Osborne's cuts are merely the first step

Allister Heath

IT was Philip Hammond, the Tory shadow chief secretary to the Treasury, who put it best last night. He readily explained that the package of spending cuts and reforms outlined by his party yesterday were only a start and that there would be more to come. His frankness came as something of a relief after a day when relatively modest, long-term ideas were given exaggerated significance by many commentators.

Yesterday’s proposals to trim spending are to be welcomed but amount to at best £7bn a year; yet the budget deficit this year could hit £200bn. Freezing public sector wages for those earning over £18,000 is a brave decision given the election is less than a year away; but it will save just £3.2bn in 2011. It goes no more than 1-2 per cent of the way towards eliminating the structural part of the deficit.

The other reforms won’t plug the gap either. Some middle-class families will lose child tax credits and other minor perks, which makes sense. Many of the other policies need fleshing out, not least the claim that the Tories would crack down on gold-plated pensions for civil servants (this sounds more like an aspiration) and the supposed one-third cut to the Whitehall bureaucracy. Their pledge to combat the effect of Gordon Brown’s infamous 1997 tax grab on pension funds is unlikely ever to materialise. Raising the retirement age to sixty-six is overdue; the problem is that the process will take too long and doesn’t go far enough. In any case, the full fiscal benefits of the reform will not be realised until after 2020.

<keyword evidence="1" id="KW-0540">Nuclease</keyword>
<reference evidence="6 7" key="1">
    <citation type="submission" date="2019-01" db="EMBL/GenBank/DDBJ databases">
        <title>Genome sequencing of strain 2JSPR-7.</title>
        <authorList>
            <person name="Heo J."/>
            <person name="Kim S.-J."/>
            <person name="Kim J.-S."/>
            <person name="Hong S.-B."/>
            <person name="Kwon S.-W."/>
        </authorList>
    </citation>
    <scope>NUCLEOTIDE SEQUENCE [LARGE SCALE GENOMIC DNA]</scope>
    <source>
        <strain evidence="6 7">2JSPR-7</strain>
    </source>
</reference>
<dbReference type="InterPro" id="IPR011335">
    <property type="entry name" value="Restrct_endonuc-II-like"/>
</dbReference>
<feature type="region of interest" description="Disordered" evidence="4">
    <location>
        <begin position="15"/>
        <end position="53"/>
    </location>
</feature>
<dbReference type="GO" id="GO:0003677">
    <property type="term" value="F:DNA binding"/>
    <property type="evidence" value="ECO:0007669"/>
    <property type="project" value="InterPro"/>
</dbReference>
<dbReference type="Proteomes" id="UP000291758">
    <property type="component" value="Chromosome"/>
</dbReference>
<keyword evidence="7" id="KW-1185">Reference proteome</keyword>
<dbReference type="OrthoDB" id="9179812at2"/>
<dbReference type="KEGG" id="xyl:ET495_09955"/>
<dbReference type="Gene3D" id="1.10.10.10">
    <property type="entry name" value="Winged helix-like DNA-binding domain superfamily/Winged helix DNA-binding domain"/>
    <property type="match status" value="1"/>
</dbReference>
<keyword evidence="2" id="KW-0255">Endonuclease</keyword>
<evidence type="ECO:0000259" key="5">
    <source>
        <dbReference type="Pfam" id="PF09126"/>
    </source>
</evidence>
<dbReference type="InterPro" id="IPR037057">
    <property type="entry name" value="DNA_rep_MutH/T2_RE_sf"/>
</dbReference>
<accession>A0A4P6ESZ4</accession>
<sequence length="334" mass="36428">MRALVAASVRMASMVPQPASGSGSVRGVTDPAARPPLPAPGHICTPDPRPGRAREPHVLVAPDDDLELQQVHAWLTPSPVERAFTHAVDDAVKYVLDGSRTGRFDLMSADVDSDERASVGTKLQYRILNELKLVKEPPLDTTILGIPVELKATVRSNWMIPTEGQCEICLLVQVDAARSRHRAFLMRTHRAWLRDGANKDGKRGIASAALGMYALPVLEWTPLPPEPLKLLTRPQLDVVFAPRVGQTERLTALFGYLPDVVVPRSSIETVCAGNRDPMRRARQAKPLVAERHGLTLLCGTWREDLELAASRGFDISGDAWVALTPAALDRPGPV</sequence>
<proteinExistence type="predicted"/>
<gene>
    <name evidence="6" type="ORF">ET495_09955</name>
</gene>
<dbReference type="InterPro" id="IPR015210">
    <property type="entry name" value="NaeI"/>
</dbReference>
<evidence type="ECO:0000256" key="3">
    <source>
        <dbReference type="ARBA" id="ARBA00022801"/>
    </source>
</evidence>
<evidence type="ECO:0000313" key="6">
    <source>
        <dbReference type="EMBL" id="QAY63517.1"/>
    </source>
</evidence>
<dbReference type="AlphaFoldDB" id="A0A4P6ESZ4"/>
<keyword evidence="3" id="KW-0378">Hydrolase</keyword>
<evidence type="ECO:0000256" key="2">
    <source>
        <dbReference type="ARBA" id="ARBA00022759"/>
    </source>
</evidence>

The Tories clearly want to signal that they are willing to cut spending, even though this will upset many interest groups; but they don’t want to be too explicit about the scale of the cuts, in part because they remain scared of the electorate’s reaction.

It is also hard to know how to interpret Osborne’s warning to bankers that they shouldn’t put bonuses before rebuilding balance sheets. He may be planning a windfall tax on bank profits – he may even claim that he is merely following in Margaret Thatcher’s footsteps. Her chancellor Lord Howe slapped a one-off tax on retail banks in 1981, in radically different circumstances. The uncompetitive structure of retail banking at the time meant profits were closely linked to the base rate, partly because deposits usually did not pay interest. The Bank of England had hiked base rates to sky-high levels to combat rampant inflation, delivering a huge rise in profits. A 2.5 per cent tax was levied on non-interest bearing current account deposits, raising £350m. But in the current environment it would be madness to slap a windfall tax on global City firms; let us hope that Osborne was merely pandering to anti-bank sentiment.

Yet he is still willing to concede too much to his opponents (it now seems the inheritance tax cut won’t happen for several years) and still hasn’t come up with a plan to liberate Britain’s supply-side or to boost competitiveness. Labour’s disastrous 50p tax rate will remain for the duration of the public sector pay freeze, contradicting the previous Tory policy that it would be eliminated if it transpired that it didn’t raise any money. It is good that the Tories realise the scale of the task ahead. But they will have to add more meat to their plans over the next few months if they are to gain a real mandate to rule as an austerity government. allister.heath@cityam.com